“Shame, shame, that’s the name”. The band have repeated this mantra at each and every gig they’ve played so far – from support act, to headliner, to mainstage – growing in ferocity and stage presence from one year to the next. Garnering a prestigious AOTY award from Rough Trade, landing interviews with The Guardian and Pitchfork, and even scraping the UK Top 40, Shame are poised for huge success in 2019 providing their follow up expands on this year’s excellent Songs of Praise.
There seems to be an ever-growing market for UK punk revival – with the tour-de-force that is Bristol’s very own IDLES taking the lead, landing support slots with Foo Fighters (of all people) and presenting a sound that has never felt so vital and needed in such tumultuous times. Whilst IDLES seem to present a positive outlook or loving embrace in the face of trauma, Shame opt for a vitriol and effusive anger that is equal parts terrifying and cathartic to behold. You can hear it in the snarls of ‘Concrete’, the wails of ‘The Lick’ and the cathartic roar of ‘Dust On Trial’ – Charlie Steen’s vocal performance propelling the band into stratospheric heights of animal urgency. Shame, alongside contemporaries like Goat Girl, IDLES, Preoccupations and Protomartyr, present music so thoroughly interwoven with its times that it can’t possibly be ignored – tapping into some deep-seated consciousness that some things just aren’t right.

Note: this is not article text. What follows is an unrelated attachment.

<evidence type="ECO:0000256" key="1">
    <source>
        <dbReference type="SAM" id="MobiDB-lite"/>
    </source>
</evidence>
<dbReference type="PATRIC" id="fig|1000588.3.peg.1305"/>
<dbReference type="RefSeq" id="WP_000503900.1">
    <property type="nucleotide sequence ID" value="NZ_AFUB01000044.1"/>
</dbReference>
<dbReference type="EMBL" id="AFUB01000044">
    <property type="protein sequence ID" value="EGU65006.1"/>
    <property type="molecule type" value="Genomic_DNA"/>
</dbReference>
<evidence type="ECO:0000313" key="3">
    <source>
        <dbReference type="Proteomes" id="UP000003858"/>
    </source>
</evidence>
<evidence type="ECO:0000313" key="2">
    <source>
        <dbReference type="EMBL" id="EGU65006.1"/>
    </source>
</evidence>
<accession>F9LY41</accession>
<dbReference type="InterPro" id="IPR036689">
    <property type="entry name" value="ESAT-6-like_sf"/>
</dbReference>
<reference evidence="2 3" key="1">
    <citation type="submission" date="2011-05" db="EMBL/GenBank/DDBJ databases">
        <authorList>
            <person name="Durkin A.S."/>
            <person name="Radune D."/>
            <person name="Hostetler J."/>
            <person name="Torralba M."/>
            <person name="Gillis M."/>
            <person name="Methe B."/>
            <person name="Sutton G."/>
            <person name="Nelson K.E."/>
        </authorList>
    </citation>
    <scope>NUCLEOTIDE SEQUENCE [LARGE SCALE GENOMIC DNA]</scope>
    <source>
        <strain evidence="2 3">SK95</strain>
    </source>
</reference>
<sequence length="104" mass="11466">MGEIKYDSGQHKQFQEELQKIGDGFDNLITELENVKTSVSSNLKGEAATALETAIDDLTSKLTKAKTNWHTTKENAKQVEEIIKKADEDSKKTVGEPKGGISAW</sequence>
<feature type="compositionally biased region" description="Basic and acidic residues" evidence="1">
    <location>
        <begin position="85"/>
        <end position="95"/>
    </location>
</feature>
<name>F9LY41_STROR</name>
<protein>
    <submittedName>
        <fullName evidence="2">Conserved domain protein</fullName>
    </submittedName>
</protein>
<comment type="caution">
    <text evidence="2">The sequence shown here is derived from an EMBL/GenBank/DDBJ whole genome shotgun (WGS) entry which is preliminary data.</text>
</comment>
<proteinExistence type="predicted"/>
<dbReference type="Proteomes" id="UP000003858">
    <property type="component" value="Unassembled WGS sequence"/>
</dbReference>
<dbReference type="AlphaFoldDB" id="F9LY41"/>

With Songs of Praise behind them, we can only wait with bated breath to see what Shame will do next. There’s widely-held hope that they’ll stick to their punk roots on their next album, and not dumb it down to climb the Top 40 in a fashion akin to the now creatively flaccid Enter Shikari – but only time will tell. Regardless of how their sound evolves over the next year or so, Shame feel like a band that’s here to stay, able to effortlessly capture the heart and minds of a progressive audience concerned with its future.
Songs of Praise is available now via Dead Oceans.